With Donald Trump still leading the field of Republican presidential hopefuls, and Sen. Bernie Sanders gaining ground on Democratic front-runner Hillary Clinton, imagine – just for a minute – the crazy situation that would result if these two gentlemen landed at the top of their respective tickets:
The Republican nominee would be someone whose Republicanism is, at best, a recent discovery. And the Democratic candidate would be someone who does not call himself a Democrat.
Rep. Debbie Wasserman Schultz, the Democratic national party chair, seems to be too busy trying to protect Clinton from her rivals’ demands for more primary-season debates to focus on the greater threat that a Sanders candidacy would present to her party. But her GOP counterpart, Reince Priebus, is clearly paying more attention.
The point of having political parties is to gather generally like-minded candidates under a common banner in order to win elections. But if winning elections is the goal, nobody would ever choose presidential nominees under a system like the one we now have. Our system has evolved in a way that pushes both parties to their ideological extremes, and even beyond.
The problem – the pair of problems, really – is with our primaries. Problem number one is that the early primaries are in tiny and generally irrelevant states like Iowa (its caucuses are the same as primaries, for purposes of this discussion), New Hampshire, South Carolina and Nevada. This gives a tiny fraction of U.S. citizens, the ones in those states who belong to each party and are committed to voting in the primaries, a dramatically exaggerated influence in choosing nominees and shaping the priorities on which they run.
Consider Wisconsin Gov. Scott Walker. At home, he governs as a mainstream, pro-business Republican, giving little emphasis to social issues. The hardline social positions of Iowa’s GOP caucus-goers pushed him so far outside his political comfort zone that his once-promising candidacy has already imploded. At the same time, Iowa’s unrepresentative sample of Republicans draws unelectable prospects like Mike Huckabee and Rick Santorum into the race, where they serve the other side’s interests by damaging the GOP brand in states that will be crucial in the general election.
Similarly, a candidate like Vermont’s Sanders, who has an advantage in next-door New Hampshire, pushes the more mainstream Clinton into positions such as her opposition to the Keystone XL pipeline, which is apt to hurt her with blue-collar workers in big states like Ohio and Pennsylvania next year, assuming she survives the primaries.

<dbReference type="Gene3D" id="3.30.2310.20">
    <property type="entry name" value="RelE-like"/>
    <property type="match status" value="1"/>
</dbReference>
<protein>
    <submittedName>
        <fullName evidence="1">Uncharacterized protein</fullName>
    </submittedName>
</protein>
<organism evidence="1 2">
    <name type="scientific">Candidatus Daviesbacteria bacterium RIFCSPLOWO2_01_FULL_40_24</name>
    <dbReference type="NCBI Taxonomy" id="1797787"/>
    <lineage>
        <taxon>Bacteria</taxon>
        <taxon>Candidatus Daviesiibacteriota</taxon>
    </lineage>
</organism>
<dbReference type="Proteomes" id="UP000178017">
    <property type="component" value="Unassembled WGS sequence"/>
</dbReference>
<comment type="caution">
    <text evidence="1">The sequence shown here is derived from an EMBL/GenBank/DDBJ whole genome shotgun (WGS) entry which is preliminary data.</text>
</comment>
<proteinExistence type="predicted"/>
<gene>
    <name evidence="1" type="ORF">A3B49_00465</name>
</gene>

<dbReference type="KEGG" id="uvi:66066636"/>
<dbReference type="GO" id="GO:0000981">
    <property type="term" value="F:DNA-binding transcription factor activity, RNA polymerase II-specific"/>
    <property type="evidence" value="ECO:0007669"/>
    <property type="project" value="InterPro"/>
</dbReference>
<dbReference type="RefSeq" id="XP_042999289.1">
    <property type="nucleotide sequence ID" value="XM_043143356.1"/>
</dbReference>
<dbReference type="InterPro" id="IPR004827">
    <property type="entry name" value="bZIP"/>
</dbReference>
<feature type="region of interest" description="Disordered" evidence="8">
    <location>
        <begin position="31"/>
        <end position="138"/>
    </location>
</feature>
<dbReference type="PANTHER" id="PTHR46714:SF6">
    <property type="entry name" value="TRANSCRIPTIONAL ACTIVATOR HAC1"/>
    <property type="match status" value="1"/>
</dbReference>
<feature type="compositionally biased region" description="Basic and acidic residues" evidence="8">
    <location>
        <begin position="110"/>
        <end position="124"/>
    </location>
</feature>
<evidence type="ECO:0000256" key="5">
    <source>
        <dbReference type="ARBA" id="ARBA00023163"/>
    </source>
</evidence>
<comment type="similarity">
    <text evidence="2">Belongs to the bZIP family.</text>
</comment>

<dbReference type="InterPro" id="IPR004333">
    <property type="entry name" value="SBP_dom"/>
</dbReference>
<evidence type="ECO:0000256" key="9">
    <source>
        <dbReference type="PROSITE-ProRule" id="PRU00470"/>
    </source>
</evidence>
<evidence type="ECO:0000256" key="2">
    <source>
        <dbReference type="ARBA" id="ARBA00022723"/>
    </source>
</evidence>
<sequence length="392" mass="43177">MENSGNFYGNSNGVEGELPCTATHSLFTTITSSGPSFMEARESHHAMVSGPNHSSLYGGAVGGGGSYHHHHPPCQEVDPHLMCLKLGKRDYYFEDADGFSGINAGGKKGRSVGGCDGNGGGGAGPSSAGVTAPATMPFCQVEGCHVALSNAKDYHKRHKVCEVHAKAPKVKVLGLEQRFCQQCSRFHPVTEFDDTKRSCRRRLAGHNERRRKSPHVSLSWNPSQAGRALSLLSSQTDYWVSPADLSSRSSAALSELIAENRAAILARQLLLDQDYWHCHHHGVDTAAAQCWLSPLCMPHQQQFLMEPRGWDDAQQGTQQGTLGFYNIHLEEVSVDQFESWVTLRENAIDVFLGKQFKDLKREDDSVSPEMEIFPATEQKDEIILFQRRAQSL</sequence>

If we are going to select candidates via primaries, the logical way to do it – if the parties really want to win – is the schedule those primaries in a way that gives the greatest sway to the biggest swing states, places like Ohio, Pennsylvania, Florida and Virginia.
But parties don’t really control their primary schedules; state legislators do. New Hampshire even has a law that says it will hold its primary at least one week before that of any other state. So the parties can move their calendars any way they want; New Hampshire doesn’t care. The state isn’t in the business of winning elections. It is in the business of maximizing New Hampshire’s national influence, regardless of the consequences in the Granite State or anywhere else.
The second problem, then, is the primary system itself. By giving outsized influence in delegate selection to each party’s “base,” meaning its most extreme ideological components, primaries drive our politics away from the centrist tendencies that have served the country well for generations. When voters complain to pollsters that they want lawmakers to work together across party lines, someone ought to explain that voters only have themselves to blame. Years ago there were some liberal Republicans and some conservative Democrats, and there was a decent margin of overlap between the parties. These days that overlap is so far gone that a non-Democrat like Sanders, who calls himself a democratic socialist, is seen by many Democrats as more of a Democrat than the actual Democrats in the race.
And Trump, who hews to no identifiable political ideology at all, is at least for now the first choice of a healthy slice of Republican voters who don’t seem to think more than one dozen other Republican candidates are Republican enough to suit them.
As I said, this is crazy.
The craziest thing of all is that in order to bring more compromise and cooperation back to our democracy, we might have to make the nominating system less democratic by limiting the influence of primary voters. The parties could, for example, do away with the idea that delegates to national conventions would be bound to a specific candidate. They might also greatly increase the proportion of elected officials and other party leaders who are automatically given votes at those conventions, as so-called super delegates.
This would bring a lot of horse-trading and ticket-balancing back to the nominating process. It would recreate the old smoke-filled rooms, minus the smoke, which nowadays is banned pretty much everywhere by clean indoor air ordinances. Conventions would stop being mere coronations and would, in fact, be working meetings where nominees were chosen with an eye toward who could best represent a party in an election. The process would be messy and unappealing, but the product could well be better.
The party bases would hate this idea, especially in those self-important small states. But the people who tell pollsters they want more cooperation, moderation and deliberation in our government ought to approve wholeheartedly. Too much democracy can be pretty unhealthy for democracy.